These and other objects of the instant invention are achieved in one embodiment thereof by providing an insulating film over the surface of a semiconductor wafer containing integrated circuits, forming thereover a layer of a high thermal conductivity material such as a metal, removing the high thermal conductivity layer and the thin insulating film in regions where individual integrated circuits are to be separated, selectively removing the semiconductor material from the back side of the wafer and bonding the high thermal conductivity material to a suitable heat sink.
The novel features believed characteristic of the invention are set forth in the appended claims. The invention itself, together with further objects and advantages thereof may best be understood by reference to the following description, taken in connection with the accompanying drawing, in which:
FIG. 1 is a perspective view of a semiconductor wafer with several interconnected integrated circuits fabricated therein; and
FIGS. 2 through 6 illustrates respectively a sequence of steps in processing an integrated circuit in accord with one embodiment of the invention.
By way of example, FIG. 1 illustrates an embodiment of the invention wherein a plurality of integrated circuits generally designated by the numeral 10 are fabricated on a semiconductor substrate 11. Each integrated circuit 10 is fabricated on the substrate 11 in accord with well known procedures in the art. For example, each integrated circuit may comprise transistors, diodes, resistors, or capacitors formed, for example, by diffusion of selected impurities into the semiconductor substrate. By suitable process steps well known in the art, it is possible to produce a wide variety of circuit elements which may be interconnected to form a large number of integrated circuits on a single semiconductor substrate.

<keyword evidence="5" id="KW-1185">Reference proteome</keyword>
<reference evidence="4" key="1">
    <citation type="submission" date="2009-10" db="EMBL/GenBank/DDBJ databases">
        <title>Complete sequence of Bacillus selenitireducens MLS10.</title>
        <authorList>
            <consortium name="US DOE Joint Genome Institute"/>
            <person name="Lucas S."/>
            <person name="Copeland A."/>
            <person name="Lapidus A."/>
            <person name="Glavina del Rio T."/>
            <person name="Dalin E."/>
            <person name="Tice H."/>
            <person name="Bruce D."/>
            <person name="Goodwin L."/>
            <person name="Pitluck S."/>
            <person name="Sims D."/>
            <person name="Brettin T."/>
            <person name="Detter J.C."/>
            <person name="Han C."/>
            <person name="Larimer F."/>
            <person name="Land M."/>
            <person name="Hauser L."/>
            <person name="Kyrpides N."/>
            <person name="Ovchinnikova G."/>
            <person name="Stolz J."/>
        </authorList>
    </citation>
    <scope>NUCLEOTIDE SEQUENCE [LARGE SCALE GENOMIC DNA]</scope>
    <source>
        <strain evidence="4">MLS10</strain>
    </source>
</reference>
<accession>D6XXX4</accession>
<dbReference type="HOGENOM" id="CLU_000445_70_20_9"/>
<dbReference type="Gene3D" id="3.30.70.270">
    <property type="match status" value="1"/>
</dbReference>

FIG. 2 is a cross-sectional view taken along the lines 2-2 of FIG. 1 and more clearly illustrates the details of a typical integrated circuit. In particular, the semiconductor substrate 11 is illustrated as having an n-type conductivity characteristic with several diffusion regions therein. For example, the integrated circuit 10 may include a first transistor 12 comprising a p-type diffusion region 13 within which there is formed a shallow n-type diffusion region 14. Adjacent the first transistor is a second diffusion region of p-type conductivity for forming a resistor 15. The resistor 15 may similarly be formed by diffusion of an impurity into the substrate. Subsequent to the diffusion step, a protective and passivating coating 16, as for example, silicon dioxide, is formed over the surface of the substrate by deposition or thermal growth. Openings are then etched through the oxide to make electrical contact to selected portions of the semiconductor substrate.
Electrical connections between circuit elements are preferably achieved by applying a metal layer over the oxide surface and suitably etching the metal layer to provide the desired electrical interconnections. For example, as illustrated in FIG. 2, electrical connection is provided between the n-type region 14 and the resistor 15 by a patterned metal film 17 which may, for example, by formed of molybdenum, tungsten, aluminum or gold. Techniques for forming such interconnections between various circuit elements are well known in the art and are not described herein since they form no part of the instant invention.